The Schoolhouse Theater
July 14 - July 30
Thank You for Making RED a Hit!
David Beck and Patrick Lawlor - Photo by Doug Abdelnour
"Thrilling, Mind-Expanding Theater!
-Broadwayworld (Bruce Apar)
"Triumphant! Hats Off to Owen Thompson and Bram Lewis for Lighting up the Schoolhouse Theater once again!"
"The Schoolhouse Theater is Roaring Back!"
-Assemblymember Chris Burdick
or call 914-473-7111
Review: RED at The Schoolhouse Theater
by Bruce Apar Apr. 20, 2023
Have you ever hung out with a painter in his studio? I don't mean just any painter, but an immortal - with a mural-size ego and volcanic reputation to match? I haven't either. But I feel like I just did, thanks to the Schoolhouse Theater in Croton Falls, where I spent 90 enthralling minutes in the company of such an artist and his assistant.
The play is Red. The artist is famously mercurial Mark Rothko (Patrick Lawlor). The (fictional) assistant is Ken (David Beck). The total experience is a gift to local theater-goers.
Key to the appeal of this six-time Tony-decorated work by the estimable John Logan -- whose diverse writing range includes a couple of Bond movies -- is that your enjoyment is not dependent on being an art aficionado. Not at all.
You don't even need to ever have heard of Mark Rothko. On purely its own terms, Red -- directed with masterly brushstrokes by Schoolhouse Artistic Director Owen Thompson -- is thrilling, mind-expanding theater that plumbs the human condition with vibrant dramaturgy, acting, and stagecraft.
THE HUMAN PALETTE
You'll leave Schoolhouse Theater with an entertaining education in the colorful and complex palette that is the human condition.
Rothko left his indelible mark as a galvanizing force in abstract expressionism, his style characterized by rectangular swaths of black and red and self-made shades in between.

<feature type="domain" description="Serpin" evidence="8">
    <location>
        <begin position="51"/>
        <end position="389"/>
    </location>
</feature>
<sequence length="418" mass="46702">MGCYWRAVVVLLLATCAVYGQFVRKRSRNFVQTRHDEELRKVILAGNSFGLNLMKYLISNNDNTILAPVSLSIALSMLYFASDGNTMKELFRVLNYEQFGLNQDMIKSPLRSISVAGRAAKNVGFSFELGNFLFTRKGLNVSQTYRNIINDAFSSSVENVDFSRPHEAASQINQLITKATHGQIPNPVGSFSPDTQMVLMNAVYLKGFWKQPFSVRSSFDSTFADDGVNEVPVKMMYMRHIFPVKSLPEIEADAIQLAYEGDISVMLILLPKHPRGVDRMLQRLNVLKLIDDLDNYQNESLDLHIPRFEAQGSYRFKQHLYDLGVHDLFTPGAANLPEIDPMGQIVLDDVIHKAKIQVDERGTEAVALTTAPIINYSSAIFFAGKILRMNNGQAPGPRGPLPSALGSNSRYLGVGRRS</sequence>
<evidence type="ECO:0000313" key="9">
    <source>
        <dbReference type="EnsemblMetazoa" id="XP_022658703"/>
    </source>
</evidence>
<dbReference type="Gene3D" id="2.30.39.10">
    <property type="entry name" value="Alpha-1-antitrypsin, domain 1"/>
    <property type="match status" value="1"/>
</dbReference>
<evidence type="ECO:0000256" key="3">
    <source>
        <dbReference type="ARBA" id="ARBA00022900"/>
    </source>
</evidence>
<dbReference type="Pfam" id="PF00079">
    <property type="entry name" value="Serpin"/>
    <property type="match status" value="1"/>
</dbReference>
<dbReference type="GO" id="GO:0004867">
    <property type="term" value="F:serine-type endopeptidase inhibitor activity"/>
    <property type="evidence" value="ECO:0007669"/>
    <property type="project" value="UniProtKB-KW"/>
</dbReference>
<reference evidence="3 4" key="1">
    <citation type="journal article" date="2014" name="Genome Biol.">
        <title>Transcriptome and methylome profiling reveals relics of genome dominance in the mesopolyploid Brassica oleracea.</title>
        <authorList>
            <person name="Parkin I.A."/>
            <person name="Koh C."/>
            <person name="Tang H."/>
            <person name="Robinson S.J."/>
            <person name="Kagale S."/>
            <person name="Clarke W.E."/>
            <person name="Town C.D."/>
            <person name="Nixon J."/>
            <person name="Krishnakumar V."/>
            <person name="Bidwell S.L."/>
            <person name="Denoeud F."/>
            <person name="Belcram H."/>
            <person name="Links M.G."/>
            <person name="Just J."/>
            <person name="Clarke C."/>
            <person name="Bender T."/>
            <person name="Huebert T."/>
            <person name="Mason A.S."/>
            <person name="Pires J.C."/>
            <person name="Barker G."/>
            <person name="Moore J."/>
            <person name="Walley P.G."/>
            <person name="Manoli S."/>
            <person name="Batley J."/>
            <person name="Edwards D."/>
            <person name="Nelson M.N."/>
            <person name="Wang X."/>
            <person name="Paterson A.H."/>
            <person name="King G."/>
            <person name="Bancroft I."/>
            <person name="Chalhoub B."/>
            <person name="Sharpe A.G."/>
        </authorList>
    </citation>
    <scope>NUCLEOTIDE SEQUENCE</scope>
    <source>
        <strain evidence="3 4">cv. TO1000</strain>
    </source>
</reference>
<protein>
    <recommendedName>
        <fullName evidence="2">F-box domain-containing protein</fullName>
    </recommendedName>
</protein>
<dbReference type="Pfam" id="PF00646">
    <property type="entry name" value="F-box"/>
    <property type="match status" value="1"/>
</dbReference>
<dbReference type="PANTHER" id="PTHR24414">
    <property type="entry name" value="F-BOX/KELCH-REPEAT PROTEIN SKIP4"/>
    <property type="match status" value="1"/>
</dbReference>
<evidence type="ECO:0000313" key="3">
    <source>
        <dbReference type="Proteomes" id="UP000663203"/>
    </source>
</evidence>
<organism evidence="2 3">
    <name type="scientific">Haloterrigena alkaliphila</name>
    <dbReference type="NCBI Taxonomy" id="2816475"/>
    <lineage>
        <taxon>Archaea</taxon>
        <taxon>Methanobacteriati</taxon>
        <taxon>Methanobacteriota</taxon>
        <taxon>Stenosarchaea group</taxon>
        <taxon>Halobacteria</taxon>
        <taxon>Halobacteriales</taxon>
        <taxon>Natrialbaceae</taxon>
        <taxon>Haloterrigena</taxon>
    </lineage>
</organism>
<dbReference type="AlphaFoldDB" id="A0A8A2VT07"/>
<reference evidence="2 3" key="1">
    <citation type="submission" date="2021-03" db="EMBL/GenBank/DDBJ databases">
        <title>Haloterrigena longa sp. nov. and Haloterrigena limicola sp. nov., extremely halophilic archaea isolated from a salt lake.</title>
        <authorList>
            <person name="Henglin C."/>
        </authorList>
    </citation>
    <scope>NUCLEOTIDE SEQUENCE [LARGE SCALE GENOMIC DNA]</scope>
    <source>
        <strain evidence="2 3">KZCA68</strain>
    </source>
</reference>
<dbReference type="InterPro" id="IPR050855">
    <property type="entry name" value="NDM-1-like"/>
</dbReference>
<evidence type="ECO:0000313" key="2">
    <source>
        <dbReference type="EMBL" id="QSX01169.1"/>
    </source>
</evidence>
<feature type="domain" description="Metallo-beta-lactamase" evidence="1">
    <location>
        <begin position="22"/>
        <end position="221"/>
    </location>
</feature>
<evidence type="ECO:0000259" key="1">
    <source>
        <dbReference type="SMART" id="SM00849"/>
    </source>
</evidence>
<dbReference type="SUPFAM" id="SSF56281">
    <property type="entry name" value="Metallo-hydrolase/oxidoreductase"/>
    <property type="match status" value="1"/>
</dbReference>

To the unimpressed, his paintings earn the dismissive pejorative of "fuzzy rectangles." To art world cognoscenti, notably those flush with cash, a Rothko is so prized they will part with tens of millions of their dollars to own one.
The play is set in the late 1950s, when we catch Rothko at work on a career-defining commission from iconic architect Philip Johnson to create massive murals for a high-powered, elegant new Manhattan restaurant named Four Seasons.
In this portrait of the artist as a tortured soul of Shakesperean proportion, we learn Rothko, paradoxically, does not suffer gladly Rothko collectors whose interest hangs on bragging rights for having his oils prominently hoisted above their mantelpieces as a badge of elitism. Rothko in fact found such shallowness and showiness more a repudiation of his work than an honest appreciation and understanding of it.
Into this - let's call it Rothkoco - world steps earnest new assistant Ken, an aspiring artist whose job description seems to have included, "must tolerate being humiliated and patronized." Ken is there to mix paint, apply primer, clean up, fetch Chinese take-out and generally prostrate himself humbly in all manner of groveling. High on the list of things Ken is not welcome to do, in Rothko's words ... "By what right do you express an opinion of my work." That is the kind of feral creature whom Ken, and by extension the audience, is dealing with.